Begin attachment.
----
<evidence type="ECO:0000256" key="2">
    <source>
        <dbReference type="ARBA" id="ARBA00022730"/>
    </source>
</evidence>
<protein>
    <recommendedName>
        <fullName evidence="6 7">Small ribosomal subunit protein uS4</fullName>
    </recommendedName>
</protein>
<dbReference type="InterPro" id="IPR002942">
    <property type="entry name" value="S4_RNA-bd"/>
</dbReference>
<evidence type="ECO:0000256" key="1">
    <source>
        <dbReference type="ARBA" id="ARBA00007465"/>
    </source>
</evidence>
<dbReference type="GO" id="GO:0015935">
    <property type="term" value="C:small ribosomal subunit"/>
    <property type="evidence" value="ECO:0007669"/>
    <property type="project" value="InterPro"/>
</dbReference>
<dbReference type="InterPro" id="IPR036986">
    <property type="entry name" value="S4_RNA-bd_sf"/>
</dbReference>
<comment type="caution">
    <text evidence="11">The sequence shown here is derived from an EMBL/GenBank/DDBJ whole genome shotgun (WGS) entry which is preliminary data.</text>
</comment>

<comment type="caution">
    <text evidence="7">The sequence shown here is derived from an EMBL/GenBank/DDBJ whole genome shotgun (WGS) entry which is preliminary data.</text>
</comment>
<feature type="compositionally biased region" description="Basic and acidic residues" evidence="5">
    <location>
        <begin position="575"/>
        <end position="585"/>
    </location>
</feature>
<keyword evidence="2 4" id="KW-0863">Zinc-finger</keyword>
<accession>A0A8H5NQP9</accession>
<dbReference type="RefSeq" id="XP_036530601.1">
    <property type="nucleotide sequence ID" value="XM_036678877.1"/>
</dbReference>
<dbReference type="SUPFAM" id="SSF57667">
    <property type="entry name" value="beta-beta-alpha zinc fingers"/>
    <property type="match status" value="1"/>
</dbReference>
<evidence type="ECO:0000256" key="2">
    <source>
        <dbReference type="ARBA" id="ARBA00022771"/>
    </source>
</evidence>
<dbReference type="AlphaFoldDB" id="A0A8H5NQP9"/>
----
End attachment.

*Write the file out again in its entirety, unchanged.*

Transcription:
<evidence type="ECO:0000256" key="2">
    <source>
        <dbReference type="ARBA" id="ARBA00022730"/>
    </source>
</evidence>
<protein>
    <recommendedName>
        <fullName evidence="6 7">Small ribosomal subunit protein uS4</fullName>
    </recommendedName>
</protein>
<dbReference type="InterPro" id="IPR002942">
    <property type="entry name" value="S4_RNA-bd"/>
</dbReference>
<evidence type="ECO:0000256" key="1">
    <source>
        <dbReference type="ARBA" id="ARBA00007465"/>
    </source>
</evidence>
<dbReference type="GO" id="GO:0015935">
    <property type="term" value="C:small ribosomal subunit"/>
    <property type="evidence" value="ECO:0007669"/>
    <property type="project" value="InterPro"/>
</dbReference>
<dbReference type="InterPro" id="IPR036986">
    <property type="entry name" value="S4_RNA-bd_sf"/>
</dbReference>
<comment type="caution">
    <text evidence="11">The sequence shown here is derived from an EMBL/GenBank/DDBJ whole genome shotgun (WGS) entry which is preliminary data.</text>
</comment>

<comment type="caution">
    <text evidence="7">The sequence shown here is derived from an EMBL/GenBank/DDBJ whole genome shotgun (WGS) entry which is preliminary data.</text>
</comment>
<feature type="compositionally biased region" description="Basic and acidic residues" evidence="5">
    <location>
        <begin position="575"/>
        <end position="585"/>
    </location>
</feature>
<keyword evidence="2 4" id="KW-0863">Zinc-finger</keyword>
<accession>A0A8H5NQP9</accession>
<dbReference type="RefSeq" id="XP_036530601.1">
    <property type="nucleotide sequence ID" value="XM_036678877.1"/>
</dbReference>
<dbReference type="SUPFAM" id="SSF57667">
    <property type="entry name" value="beta-beta-alpha zinc fingers"/>
    <property type="match status" value="1"/>
</dbReference>
<evidence type="ECO:0000256" key="2">
    <source>
        <dbReference type="ARBA" id="ARBA00022771"/>
    </source>
</evidence>
<dbReference type="AlphaFoldDB" id="A0A8H5NQP9"/>